Stocks Sink in General Malaise

Golds Jump, Tech, Discretionary Slump

A promising day on Canadian stock markets went a-glimmer Friday, as equities sank in triple digits once more, mostly on weakness in consumer discretionary and tech issues.

The S&P/TSX Composite Index dropped 141.87 points, or nearly 1%, to finish Friday and the week at 14,795.13

The Canadian dollar surged 0.45 cents to 75.11 U.S.

Consumer discretionary took the biggest knocks, as Magna International slid $2.09, or 3.3%, to $60.63, while Canadian Tire shed $4.10, or 2.8%, to $144.85.

Tech stocks also got bruised, with BlackBerry black and blue 37 cents, or 3.6%, to $10.67, while Shopify hurtled earthward $14.43, or 6.9%, to 195.22.

WestJet Airlines Ltd fell 87 cents, or 4.2%, to $19.77. Elsewhere in industrials, Stella-Jones dropped 23 cents to $38.26.

Detour Gold climbed 58 cents, or 6%, to end the week at $10.29, while Barrick Gold took on 35 cents, or nearly 2%, to $18.22.

In the energy sector, Tamarack Valley Energy rose five cents, or 2.3%, to $2.12, and Crescent Point Energy gained 12 cents, or 2.9%, to $4.27.

Among other notable movers, shares of Cronos Group surged 24% on Marlboro cigarette maker Altria Group's move to invest $1.8 billion in the cannabis producer.

Cronos shares flew, gaining $3.12, or 22.3%, to $17.10.

Canopy Growth galloped $1.49, or 3.7%, to $41.84.

On the economic calendar, Statistics Canada reported this country produced 94,000 jobs in November, driven by gains in full-time work. The unemployment rate decreased 0.2 percentage points to 5.6%, the lowest since comparable data became available in 1976.

ON BAYSTREET

The TSX Venture Exchange gained 6.3 points, or 1.1% to 572.38.

Eight of the 12 TSX subgroups had lurched into the red Friday, as consumer discretionary stocks lost 3.3%, information technology declined 2.6%, and industrials dipped 2.1%.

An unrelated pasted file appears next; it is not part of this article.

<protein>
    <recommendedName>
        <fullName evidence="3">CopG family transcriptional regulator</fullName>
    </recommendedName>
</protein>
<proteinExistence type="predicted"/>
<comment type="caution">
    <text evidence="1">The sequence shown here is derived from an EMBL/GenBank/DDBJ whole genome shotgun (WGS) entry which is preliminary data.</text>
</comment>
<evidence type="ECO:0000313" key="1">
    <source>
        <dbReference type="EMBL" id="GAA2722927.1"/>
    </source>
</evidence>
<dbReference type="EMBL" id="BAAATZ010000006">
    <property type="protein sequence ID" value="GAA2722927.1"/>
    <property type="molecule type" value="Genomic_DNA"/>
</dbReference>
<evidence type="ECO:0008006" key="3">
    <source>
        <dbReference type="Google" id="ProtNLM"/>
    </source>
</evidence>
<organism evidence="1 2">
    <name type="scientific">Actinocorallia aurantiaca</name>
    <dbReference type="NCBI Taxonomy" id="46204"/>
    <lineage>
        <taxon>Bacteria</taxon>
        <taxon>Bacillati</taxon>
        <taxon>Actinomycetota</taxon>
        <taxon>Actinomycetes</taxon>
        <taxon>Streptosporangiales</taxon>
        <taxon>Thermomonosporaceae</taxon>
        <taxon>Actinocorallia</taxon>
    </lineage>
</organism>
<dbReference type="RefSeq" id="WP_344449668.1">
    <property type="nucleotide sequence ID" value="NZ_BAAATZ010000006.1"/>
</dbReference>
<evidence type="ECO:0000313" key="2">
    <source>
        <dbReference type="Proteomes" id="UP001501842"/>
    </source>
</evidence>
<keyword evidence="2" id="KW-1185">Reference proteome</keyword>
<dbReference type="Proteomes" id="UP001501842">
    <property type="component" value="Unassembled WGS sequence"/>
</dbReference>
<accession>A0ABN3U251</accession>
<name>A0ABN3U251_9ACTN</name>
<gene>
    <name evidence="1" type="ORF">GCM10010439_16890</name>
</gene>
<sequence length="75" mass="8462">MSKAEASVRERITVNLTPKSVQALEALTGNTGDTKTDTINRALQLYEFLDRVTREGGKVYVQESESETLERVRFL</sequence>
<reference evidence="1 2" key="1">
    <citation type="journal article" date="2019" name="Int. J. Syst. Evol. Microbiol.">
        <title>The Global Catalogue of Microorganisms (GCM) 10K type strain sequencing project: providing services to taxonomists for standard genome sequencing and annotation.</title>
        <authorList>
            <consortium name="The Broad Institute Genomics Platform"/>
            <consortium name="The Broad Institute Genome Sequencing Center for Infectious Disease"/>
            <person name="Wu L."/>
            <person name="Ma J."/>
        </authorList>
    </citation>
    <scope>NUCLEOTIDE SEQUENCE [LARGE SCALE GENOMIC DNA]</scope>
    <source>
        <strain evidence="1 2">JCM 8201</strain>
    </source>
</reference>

The four gainers were led by gold, shining 2.7% brighter, energy, improving 1.5%, and health-care, gaining 1.4%,

ON WALLSTREET

Stocks dropped sharply on Friday, concluding what has been a wild week for Wall Street.

The Dow Jones Industrial Average plummeted 558.72 points, or 2.3%, to close Friday at 24,388.95

The S&P 500 faded 62.87 points, or 2.3%, to 2,633.08

The NASDAQ plunged 219.01 points, or 3.1%, to 6,969.25

For the week, the major indexes all dropped more than 4%. Thursday’s session included a violent drop of nearly 800 points, followed by a strong rebound from those levels.

Shares of large-cap tech companies led the way lower. Facebook, Amazon, Netflix and Google-parent Alphabet all traded lower. Apple’s stock also fell 3.6%— erasing its gains for the year — after Morgan Stanley cut its price target on the tech giant’s shares, citing weakening iPhone sales.

The U.S. economy added 155,000 jobs last month. Economists polled by Dow Jones expected a gain of 198,000 jobs. Wage growth also missed estimates.

Indexes fell to their lows of the day after the Wall Street Journal reported federal prosecutors are expected to bring charges against Chinese hackers. The hackers are linked to the Chinese government and were allegedly trying to break into technology service providers in the U.S.

Also, the Wall Street Journal reported the Federal Reserve is considering whether to signal a wait-and-see approach to rate hikes at its upcoming meeting this month. The report said Fed officials do not know what their next move on rates will be after December.

Prices for the benchmark for the 10-year U.S. Treasury were higher, lowering yields to 2.86% from Thursday’s 2.89%. Treasury prices move in opposite directions.

Oil prices gained $1.03 to $52.52 U.S. a barrel.

Gold prices surged $11.20 to $1,254.80 U.S. an ounce.